Taoiseach to the Hulk: ‘I could take you, you know’

After Enda Kenny’s airport encounter with Hulk Hogan, it was business as usual at tech event South by Southwest in Texas

Taoiseach Enda Kenny met former wrestler Hulk Hogan at the airport in Atlanta

Taoiseach Enda Kenny met former wrestler Hulk Hogan at the airport in Atlanta


“Keep it weird,” Taoiseach Enda Kenny said in a public interview at the South by Southwest Interactive festival, riffing on the motto that has made Austin a magnet for tech entrepreneurs, artists and hipsters.

SXSW, as it is better known, is the foremost technology conference in the US, in Austin, a cool liberal oasis of a conservative state.

The second leg of the Taoiseach’s St Patrick Day visit to the US certainly started off a little weird. Leaving Atlanta, Mr Kenny’s was followed on to his plane by Hulk Hogan, the wrestler. Dressed in black, he wore a Hulk Hogan t-shirt, just in case anyone was in any doubt about his true identity.

Mr Kenny’s aides said that the wrestler and politician shared a few words and posed for a photograph beforehand in a private lounge. The Taoiseach’s staff later released the photo providing clear evidence Mr Kenny was, in fact, a Hulkamaniac.

“You know what I said to him? ‘I could take you, you know’,” the Taoiseach said later.

The Hulk sat up front in first class, the Taoiseach back in economy. In the second American state of his visit, the Taoiseach continued with his economic message that Ireland had recovered from “the great catastrophe” of being built on one sector, property, and talked up the possibilities of strengthening the business ties with the Lone Star state.

Mr Kenny met executives from Dell, an employer of about 2,500 people in Ireland which is headquartered just outside Austin, and later the state’s governor Greg Abbott at his mansion, once home to George W Bush. In between he had time to meet Irish footballer Stephanie Roche, the Fifa goal of the year nominee who now plays for Houston Dash.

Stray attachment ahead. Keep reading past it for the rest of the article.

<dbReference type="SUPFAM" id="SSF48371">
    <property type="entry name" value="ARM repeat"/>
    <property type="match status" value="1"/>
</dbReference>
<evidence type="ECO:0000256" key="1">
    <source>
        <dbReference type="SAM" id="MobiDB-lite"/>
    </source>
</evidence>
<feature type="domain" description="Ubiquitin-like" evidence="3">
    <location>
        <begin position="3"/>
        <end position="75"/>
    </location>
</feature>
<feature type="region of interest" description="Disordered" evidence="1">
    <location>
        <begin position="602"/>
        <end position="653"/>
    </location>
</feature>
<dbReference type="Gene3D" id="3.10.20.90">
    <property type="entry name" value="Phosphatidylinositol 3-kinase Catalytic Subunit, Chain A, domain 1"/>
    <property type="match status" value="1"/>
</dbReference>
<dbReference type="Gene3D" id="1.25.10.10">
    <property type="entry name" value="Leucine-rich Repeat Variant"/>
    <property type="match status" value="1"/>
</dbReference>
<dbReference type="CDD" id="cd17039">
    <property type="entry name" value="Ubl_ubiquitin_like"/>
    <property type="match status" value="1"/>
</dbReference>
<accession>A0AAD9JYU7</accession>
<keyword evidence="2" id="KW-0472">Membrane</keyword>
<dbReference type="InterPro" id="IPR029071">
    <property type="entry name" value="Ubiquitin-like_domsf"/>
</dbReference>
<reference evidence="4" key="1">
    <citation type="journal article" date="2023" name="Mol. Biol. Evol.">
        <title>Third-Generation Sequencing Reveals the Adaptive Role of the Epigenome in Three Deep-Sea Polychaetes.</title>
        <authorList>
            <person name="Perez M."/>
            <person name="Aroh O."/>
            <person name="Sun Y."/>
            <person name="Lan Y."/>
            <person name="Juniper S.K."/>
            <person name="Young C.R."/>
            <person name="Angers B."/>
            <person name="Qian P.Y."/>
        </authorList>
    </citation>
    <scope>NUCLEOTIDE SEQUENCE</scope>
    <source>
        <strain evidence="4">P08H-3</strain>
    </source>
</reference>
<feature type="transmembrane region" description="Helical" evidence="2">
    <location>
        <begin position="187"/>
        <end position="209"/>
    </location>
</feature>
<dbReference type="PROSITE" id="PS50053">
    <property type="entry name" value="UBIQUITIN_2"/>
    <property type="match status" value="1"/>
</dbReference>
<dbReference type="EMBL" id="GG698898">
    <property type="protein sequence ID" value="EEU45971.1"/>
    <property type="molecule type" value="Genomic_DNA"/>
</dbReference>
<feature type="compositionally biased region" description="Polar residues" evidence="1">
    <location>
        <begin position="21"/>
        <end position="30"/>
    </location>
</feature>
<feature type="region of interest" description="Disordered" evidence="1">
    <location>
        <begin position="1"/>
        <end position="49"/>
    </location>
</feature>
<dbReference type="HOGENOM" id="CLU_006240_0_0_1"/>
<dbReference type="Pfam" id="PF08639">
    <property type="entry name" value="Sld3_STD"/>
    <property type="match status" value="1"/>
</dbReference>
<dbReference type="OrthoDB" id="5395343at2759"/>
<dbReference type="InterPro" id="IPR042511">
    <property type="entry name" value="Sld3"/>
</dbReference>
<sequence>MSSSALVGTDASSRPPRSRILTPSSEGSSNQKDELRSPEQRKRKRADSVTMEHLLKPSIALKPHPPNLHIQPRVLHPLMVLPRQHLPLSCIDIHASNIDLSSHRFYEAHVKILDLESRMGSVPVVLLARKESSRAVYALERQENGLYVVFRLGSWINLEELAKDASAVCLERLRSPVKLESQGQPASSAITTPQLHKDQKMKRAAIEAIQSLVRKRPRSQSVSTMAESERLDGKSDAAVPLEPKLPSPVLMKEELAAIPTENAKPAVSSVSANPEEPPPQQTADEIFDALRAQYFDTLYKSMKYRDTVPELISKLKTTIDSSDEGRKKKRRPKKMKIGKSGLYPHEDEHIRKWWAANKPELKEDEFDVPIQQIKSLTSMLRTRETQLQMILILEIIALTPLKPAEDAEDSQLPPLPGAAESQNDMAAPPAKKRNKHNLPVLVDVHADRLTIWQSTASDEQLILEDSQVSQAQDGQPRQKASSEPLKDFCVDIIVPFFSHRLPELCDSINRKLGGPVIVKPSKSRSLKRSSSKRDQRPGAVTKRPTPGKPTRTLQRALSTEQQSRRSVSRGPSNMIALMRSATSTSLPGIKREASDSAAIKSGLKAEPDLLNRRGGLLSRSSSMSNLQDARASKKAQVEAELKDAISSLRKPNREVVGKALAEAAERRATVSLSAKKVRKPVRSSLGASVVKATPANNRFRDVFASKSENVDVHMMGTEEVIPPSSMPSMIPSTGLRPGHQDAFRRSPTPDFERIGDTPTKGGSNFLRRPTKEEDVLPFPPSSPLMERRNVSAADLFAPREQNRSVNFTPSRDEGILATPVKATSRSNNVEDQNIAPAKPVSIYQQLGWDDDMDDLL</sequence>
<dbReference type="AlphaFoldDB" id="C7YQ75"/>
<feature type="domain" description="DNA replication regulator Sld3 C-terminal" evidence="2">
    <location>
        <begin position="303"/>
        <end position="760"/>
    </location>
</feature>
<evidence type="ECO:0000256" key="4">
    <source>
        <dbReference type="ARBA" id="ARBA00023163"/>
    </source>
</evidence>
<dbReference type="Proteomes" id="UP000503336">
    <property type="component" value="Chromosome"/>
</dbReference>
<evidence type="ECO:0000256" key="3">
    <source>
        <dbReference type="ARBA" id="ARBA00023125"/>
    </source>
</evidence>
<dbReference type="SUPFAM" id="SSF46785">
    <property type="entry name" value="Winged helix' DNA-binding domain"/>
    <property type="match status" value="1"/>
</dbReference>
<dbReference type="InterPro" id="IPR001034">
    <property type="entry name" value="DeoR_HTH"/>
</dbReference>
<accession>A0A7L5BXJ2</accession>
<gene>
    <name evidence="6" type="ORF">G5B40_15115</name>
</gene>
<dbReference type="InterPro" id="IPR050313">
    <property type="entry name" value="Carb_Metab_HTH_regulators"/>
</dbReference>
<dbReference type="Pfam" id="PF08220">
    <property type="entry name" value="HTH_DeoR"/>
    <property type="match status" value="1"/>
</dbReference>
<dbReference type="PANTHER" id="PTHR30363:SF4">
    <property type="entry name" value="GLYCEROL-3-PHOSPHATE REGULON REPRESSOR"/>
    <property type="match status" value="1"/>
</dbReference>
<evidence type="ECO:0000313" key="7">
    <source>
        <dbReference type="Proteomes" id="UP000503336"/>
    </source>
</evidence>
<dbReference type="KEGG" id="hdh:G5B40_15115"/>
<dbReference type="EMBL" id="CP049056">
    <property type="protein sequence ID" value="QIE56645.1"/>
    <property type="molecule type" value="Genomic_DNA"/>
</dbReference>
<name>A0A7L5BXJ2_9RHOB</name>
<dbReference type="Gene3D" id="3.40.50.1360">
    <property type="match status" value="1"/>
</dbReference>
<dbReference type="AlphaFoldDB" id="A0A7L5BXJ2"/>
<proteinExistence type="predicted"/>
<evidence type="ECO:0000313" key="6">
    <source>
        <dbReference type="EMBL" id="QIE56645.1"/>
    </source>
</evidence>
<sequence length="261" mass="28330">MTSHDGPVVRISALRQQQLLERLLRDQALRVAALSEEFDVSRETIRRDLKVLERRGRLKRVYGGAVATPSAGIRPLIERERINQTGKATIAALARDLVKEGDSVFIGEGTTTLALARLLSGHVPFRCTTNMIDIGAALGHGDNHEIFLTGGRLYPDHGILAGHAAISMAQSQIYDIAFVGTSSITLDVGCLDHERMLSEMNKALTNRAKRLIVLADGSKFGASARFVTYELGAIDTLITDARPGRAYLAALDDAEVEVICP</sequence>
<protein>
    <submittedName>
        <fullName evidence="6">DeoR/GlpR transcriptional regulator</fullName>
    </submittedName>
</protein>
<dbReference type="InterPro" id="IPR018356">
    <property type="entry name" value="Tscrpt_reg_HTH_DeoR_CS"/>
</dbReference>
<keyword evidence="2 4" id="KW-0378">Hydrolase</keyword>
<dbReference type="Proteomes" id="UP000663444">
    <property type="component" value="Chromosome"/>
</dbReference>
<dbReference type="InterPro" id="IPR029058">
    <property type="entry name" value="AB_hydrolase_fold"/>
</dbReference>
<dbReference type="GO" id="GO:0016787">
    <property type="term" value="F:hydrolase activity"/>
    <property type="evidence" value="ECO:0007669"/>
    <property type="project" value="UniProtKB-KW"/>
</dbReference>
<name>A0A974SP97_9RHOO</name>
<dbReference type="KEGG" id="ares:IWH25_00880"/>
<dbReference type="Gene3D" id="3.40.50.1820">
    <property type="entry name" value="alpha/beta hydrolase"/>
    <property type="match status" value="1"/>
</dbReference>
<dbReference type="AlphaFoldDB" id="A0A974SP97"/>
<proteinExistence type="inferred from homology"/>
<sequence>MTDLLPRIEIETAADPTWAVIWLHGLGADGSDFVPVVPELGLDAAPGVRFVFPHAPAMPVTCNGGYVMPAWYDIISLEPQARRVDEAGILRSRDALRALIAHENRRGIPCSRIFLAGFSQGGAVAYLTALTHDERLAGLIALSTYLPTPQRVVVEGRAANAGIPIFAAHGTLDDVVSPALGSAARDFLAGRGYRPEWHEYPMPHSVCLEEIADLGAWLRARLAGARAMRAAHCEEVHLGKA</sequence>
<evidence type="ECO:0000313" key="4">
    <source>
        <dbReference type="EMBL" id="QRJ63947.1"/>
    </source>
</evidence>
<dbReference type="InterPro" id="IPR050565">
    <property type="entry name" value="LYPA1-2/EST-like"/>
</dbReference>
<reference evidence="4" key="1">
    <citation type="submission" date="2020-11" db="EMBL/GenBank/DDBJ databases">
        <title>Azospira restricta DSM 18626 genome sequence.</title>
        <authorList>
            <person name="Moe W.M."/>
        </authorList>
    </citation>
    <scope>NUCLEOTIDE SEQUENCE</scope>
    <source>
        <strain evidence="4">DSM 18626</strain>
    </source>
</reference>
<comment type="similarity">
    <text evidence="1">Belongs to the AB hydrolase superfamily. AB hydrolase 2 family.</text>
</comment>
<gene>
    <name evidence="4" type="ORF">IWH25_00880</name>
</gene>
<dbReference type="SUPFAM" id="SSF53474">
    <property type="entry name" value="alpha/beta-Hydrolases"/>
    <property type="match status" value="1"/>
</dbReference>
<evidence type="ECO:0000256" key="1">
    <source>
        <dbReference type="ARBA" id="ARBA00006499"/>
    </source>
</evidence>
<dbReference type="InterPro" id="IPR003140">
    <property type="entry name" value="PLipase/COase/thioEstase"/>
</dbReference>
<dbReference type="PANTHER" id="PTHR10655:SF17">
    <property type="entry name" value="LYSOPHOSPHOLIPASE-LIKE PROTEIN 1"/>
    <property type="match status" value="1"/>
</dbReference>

Connections to Ireland

At their meeting Abbott traced the connections between Texas and Ireland from the Battle of the Alamo to Dell’s investment in Ireland. Speaking next to the governor, Mr Kenny noted that there were four Irish signatories on the state’s 1836 declaration of independence and 11 Irish died at the Alamo.

Mr Kenny was in Austin to open Ireland’s sixth consulate, describing the city as a “cauldron of innovation and enthusiasm and excitement” and praising the business-friendly environment in Texas.The Taoiseach worked the crowd at SXSW, speaking to Irish companies such as GreenLetterBox, an online postal box for customers, and Gramma Music, a provider of sounds to meet your mood, at an Enterprise Ireland-hosted showcase.

At a public interview, he was asked by an Irish girl who has been living in Australia what he could do to persuade people like her to return to Ireland.

Mr Kenny said the Government planned to reduce income tax rates to attract people back to Ireland.“I get phone calls from Singapore and from Australia, and they say: ‘You know, I’d like to go back – I know I can get a job – but your tax rate is too high,’” said the Taoiseach.

In weird, sunny Austin, Mr Kenny was also asked about the temporary legalising of drugs and whether Ireland’s cold climate was a reason why large tech companies set up data centres. Ireland enjoyed a “good dash of rain,” he said, which “cools people and facilities”.

For the future, the Government wanted to protect itself against another recession by having a broad-based economy, he said, and to have “sufficient capacity for the rainy day – God knows we have enough of those.”